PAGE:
Speed up your web server with memcached distributed caching
To prevent RAM fragmentation, the daemon uses a slab allocator  for memory management. This method specializes in repeatedly reserving and releasing small chunks of memory. In the case of memcached, small means a maximum of 1MB; the daemon will not accept anything bigger than this. If you want to store more, you need to distribute the data over multiple keys or use a different caching system.
Memcached does not concern itself with security. Clients do not need to authenticate against the daemon. Anybody who can access the network can access the cache without reserve. An attacker who knows the usernames behind the keys can systematically ask all the daemons for these names. Cryptic keys can help provide some rudimentary protection. To generate them, you need to hash the usernames in the scope of your own application and then use the results as keys. All account data should be deleted from the cache after use. Also, it is a good idea to define a limited lifetime for the data and to add more layers of security, starting with a firewall to protect the server farm against outside attacks.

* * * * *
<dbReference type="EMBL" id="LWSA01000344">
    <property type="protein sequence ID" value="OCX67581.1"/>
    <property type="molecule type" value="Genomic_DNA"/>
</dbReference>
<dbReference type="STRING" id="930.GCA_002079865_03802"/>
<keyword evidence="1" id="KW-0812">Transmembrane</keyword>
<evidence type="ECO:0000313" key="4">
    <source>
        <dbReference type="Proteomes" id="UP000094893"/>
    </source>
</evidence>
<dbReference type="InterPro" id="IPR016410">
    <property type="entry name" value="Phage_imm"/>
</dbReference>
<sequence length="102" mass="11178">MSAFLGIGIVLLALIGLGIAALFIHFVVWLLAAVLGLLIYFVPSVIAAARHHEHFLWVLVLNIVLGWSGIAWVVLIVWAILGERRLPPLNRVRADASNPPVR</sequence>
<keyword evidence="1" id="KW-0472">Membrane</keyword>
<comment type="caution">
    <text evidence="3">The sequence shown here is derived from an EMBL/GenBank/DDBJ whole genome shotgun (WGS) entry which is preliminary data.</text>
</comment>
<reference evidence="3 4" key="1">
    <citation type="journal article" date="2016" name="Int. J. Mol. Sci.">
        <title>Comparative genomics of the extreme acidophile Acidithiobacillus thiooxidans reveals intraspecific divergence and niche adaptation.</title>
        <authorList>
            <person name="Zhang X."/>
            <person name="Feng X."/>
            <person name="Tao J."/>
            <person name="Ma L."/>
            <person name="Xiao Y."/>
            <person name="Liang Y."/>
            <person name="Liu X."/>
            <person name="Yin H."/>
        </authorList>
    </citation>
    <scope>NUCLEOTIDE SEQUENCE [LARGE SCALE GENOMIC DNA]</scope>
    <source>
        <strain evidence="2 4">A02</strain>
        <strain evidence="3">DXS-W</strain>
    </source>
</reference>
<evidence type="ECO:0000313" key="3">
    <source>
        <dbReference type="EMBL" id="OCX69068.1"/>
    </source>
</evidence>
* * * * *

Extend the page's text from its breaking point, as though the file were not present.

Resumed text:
Memcached is easy to set up and integrate with existing applications, but this convenience comes at the price of a number of worrisome vulnerabilities. If you manage to address these issues, you get a very fast, distributed cache that will not fail you – even in extreme conditions. The system demonstrates its value day after day on LiveJournal and Slashdot. At the same time, the system is extremely frugal. Because memcached mainly generates hashes, CPU power is not at a premium, and you can even use older computers as cache providers.
- Memcached: http://www.danga.com/memcached
- Overview of client libraries: http://code.google.com/p/memcached/wiki/Clients
- Inside the protocol: http://code.google.com/p/memcached/wiki/MemcacheBinaryProtocol
- Libmemcached: http://tangent.org/552/libmemcached.html
- How a hash table works: http://en.wikipedia.org/wiki/Hash_table
- How a slab allocator works: http://en.wikipedia.org/wiki/Slab_allocator
The whole distro gets rebuilt on glibc 2.3
Ubuntu Vendor tries to solve app packaging and distribution problem across distributions.
Founder of ownCloud launches the Nextcloud project.
Will The Machine change the way future programmers think about memory?
The new Torus distributed storage system is available under an open source license on GitHub
Juries decides Google’s use of Java APIs Was Fair Use
But if you are not using the latest Linux kernel, your system is insecure.
Home routers will give room for custom firmware but still comply with FCC rules
Frank Karlitschek will continue to lead the open source ownCloud project
“Xenial Xerus” comes with a new packages format and several improvements for the enterprise.